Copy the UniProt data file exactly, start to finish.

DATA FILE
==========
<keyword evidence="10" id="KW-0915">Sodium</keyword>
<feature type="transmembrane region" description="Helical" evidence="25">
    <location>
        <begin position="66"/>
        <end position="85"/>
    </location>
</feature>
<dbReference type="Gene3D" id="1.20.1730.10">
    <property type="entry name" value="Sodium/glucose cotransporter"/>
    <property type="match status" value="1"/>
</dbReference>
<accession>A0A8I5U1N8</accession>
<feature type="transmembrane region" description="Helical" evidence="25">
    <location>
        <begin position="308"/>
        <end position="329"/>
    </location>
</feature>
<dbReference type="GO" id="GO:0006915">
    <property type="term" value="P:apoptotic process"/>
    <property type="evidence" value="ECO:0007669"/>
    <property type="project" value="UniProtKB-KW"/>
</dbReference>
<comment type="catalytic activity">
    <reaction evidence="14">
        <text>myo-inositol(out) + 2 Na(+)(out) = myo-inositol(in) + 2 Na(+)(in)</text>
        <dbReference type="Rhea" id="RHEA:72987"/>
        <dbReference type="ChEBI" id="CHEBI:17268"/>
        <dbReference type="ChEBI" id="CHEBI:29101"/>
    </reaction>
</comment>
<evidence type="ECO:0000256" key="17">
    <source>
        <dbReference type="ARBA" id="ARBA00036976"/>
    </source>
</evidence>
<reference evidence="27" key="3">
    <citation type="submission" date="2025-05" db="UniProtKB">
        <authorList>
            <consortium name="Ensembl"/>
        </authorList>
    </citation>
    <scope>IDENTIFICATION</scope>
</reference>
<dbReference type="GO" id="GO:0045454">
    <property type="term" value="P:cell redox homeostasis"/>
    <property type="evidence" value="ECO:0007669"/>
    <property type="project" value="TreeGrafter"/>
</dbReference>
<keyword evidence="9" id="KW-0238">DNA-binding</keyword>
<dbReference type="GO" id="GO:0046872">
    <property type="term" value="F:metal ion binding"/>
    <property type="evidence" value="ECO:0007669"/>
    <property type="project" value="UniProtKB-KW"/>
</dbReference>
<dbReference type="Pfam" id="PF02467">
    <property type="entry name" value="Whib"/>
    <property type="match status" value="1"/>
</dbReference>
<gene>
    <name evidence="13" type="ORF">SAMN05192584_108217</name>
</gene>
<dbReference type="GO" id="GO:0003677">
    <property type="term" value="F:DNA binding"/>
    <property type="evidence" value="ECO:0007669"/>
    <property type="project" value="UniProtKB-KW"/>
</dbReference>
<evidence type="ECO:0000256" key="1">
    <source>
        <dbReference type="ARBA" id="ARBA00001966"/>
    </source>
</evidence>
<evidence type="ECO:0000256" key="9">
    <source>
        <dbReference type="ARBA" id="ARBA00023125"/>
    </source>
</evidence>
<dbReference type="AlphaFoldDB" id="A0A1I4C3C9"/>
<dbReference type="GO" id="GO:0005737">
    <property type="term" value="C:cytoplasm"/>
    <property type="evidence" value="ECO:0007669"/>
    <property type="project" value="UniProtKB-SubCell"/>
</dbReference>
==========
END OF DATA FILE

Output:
<keyword evidence="10" id="KW-0915">Sodium</keyword>
<feature type="transmembrane region" description="Helical" evidence="25">
    <location>
        <begin position="66"/>
        <end position="85"/>
    </location>
</feature>
<dbReference type="Gene3D" id="1.20.1730.10">
    <property type="entry name" value="Sodium/glucose cotransporter"/>
    <property type="match status" value="1"/>
</dbReference>
<accession>A0A8I5U1N8</accession>
<feature type="transmembrane region" description="Helical" evidence="25">
    <location>
        <begin position="308"/>
        <end position="329"/>
    </location>
</feature>
<dbReference type="GO" id="GO:0006915">
    <property type="term" value="P:apoptotic process"/>
    <property type="evidence" value="ECO:0007669"/>
    <property type="project" value="UniProtKB-KW"/>
</dbReference>
<comment type="catalytic activity">
    <reaction evidence="14">
        <text>myo-inositol(out) + 2 Na(+)(out) = myo-inositol(in) + 2 Na(+)(in)</text>
        <dbReference type="Rhea" id="RHEA:72987"/>
        <dbReference type="ChEBI" id="CHEBI:17268"/>
        <dbReference type="ChEBI" id="CHEBI:29101"/>
    </reaction>
</comment>
<evidence type="ECO:0000256" key="17">
    <source>
        <dbReference type="ARBA" id="ARBA00036976"/>
    </source>
</evidence>
<reference evidence="27" key="3">
    <citation type="submission" date="2025-05" db="UniProtKB">
        <authorList>
            <consortium name="Ensembl"/>
        </authorList>
    </citation>
    <scope>IDENTIFICATION</scope>
</reference>
<dbReference type="GO" id="GO:0045454">
    <property type="term" value="P:cell redox homeostasis"/>
    <property type="evidence" value="ECO:0007669"/>
    <property type="project" value="TreeGrafter"/>
</dbReference>
<keyword evidence="9" id="KW-0238">DNA-binding</keyword>
<dbReference type="GO" id="GO:0046872">
    <property type="term" value="F:metal ion binding"/>
    <property type="evidence" value="ECO:0007669"/>
    <property type="project" value="UniProtKB-KW"/>
</dbReference>
<dbReference type="Pfam" id="PF02467">
    <property type="entry name" value="Whib"/>
    <property type="match status" value="1"/>
</dbReference>
<gene>
    <name evidence="13" type="ORF">SAMN05192584_108217</name>
</gene>
<dbReference type="GO" id="GO:0003677">
    <property type="term" value="F:DNA binding"/>
    <property type="evidence" value="ECO:0007669"/>
    <property type="project" value="UniProtKB-KW"/>
</dbReference>
<evidence type="ECO:0000256" key="1">
    <source>
        <dbReference type="ARBA" id="ARBA00001966"/>
    </source>
</evidence>
<evidence type="ECO:0000256" key="9">
    <source>
        <dbReference type="ARBA" id="ARBA00023125"/>
    </source>
</evidence>
<dbReference type="AlphaFoldDB" id="A0A1I4C3C9"/>
<dbReference type="GO" id="GO:0005737">
    <property type="term" value="C:cytoplasm"/>
    <property type="evidence" value="ECO:0007669"/>
    <property type="project" value="UniProtKB-SubCell"/>
</dbReference>